Your Destination for Information
The following pictures were taken April 14th on the woodland trail at Hayswood Park.
Note the three unmottled leaves and the white, stalked flower with curled-back petals.
Some mayapples are single-stemmed and others are double (two leaves). The flowers and fruits will always be borne at the crook of the double-stemmed plants.
Look for the long, deeply-lobed leaves (similar to a waterleaf plant).
The sheath or "pulpit" of this plant is called a spathe, while the "jack" is a type of flower stalk called a spadix. You can also see these features on the Jack's cousin, the peace lily. As jack-in-the-pulpit matures, the male flower parts die off and the female parts develop--you could say that it becomes a "jill-in-the-pulpit." Jack-in-the-pulpit is also called Indian turnip since some tribes cooked and ate the root; however, this plant is highly poisonous and irritating if not done properly.
Garlic mustard, Alliaria petiolata
The lovely thing about garlic mustard is that each individual plant can produce nearly 8,000 seeds and shoot said seeds 10 feet away from the parent plant. In addition, it poisons all the plants around it (including trees) to reduce competition for its babies. Even if you manage to hand-pull every plant, the seeds may stay viable in the ground for a decade, meaning you have to keep pulling it year after year to prevent it from reestablishing. It can take years for the soil to recover. The deer don't eat it; instead they eat all the native flowers that are already struggling to survive. Wipe your boots before entering and leaving the woods! And if you have this in your yard, pull it before the seeds develop (i.e. right now). The neighboring forests will thank you!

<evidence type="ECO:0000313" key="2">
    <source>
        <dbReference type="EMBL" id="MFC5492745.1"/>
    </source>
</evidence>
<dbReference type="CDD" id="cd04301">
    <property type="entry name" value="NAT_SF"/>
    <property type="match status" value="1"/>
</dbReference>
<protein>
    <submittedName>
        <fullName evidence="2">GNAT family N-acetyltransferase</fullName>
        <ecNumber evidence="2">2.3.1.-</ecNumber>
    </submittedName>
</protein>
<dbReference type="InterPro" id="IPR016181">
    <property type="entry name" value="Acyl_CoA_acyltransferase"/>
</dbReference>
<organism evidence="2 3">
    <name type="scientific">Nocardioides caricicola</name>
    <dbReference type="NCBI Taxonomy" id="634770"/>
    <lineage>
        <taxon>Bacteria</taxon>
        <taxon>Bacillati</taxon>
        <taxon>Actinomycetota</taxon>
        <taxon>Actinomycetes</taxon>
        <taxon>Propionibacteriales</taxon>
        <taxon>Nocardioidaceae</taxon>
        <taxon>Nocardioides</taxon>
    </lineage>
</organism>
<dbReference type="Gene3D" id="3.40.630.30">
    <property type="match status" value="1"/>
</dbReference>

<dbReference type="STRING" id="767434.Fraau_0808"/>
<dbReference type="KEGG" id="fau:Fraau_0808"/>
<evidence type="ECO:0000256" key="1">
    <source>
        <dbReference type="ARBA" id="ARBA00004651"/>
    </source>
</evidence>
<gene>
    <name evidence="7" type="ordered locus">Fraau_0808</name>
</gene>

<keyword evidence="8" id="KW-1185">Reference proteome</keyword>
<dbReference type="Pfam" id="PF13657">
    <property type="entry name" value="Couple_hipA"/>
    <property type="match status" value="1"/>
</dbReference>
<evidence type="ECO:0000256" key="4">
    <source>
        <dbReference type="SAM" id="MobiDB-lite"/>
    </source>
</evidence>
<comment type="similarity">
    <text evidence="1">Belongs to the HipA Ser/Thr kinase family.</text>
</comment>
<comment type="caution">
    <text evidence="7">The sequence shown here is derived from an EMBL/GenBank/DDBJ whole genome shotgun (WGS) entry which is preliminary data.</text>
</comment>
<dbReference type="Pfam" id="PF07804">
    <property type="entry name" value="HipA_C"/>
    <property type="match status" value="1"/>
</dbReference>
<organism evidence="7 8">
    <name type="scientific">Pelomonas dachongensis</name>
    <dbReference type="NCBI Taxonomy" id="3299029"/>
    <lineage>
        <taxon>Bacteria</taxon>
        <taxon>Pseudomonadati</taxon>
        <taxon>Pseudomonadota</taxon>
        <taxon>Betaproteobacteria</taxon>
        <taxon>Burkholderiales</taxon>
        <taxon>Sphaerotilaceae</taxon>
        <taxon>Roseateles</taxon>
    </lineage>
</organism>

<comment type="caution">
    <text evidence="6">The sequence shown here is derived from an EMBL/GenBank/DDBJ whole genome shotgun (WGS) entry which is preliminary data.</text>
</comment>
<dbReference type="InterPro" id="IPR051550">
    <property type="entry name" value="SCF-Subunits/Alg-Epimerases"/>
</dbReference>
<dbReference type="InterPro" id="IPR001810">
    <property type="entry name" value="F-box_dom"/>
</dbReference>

Not blooming but still cool:
Named for Thomas Jefferson. Its white, 8-petaled flower resembles bloodroot. Keep a watch out for young mayapples--some can be mistaken for twinleaf. Seen also at the upper-right of this photo, Wild Ginger, Asarum canadense. Peek beneath the heart-shaped leaves to look for the small, blood-red, jug-shaped flowers. Take a sniff--they smell like rotting meat! Yum!
This is one of the plants you often miss because its flowers, white in this case, are so small. The USDA Plants Database doesn't record false mermaid in Harrison County, so I might be wrong on this ID.
Also present but not featured (see the previous article for photos):
False rue anemone
Common blue violet
Nature Club, for children in 1st grade and up, meets monthly on Thursdays at 4 PM. Visit this link to see our current schedule and sign up!
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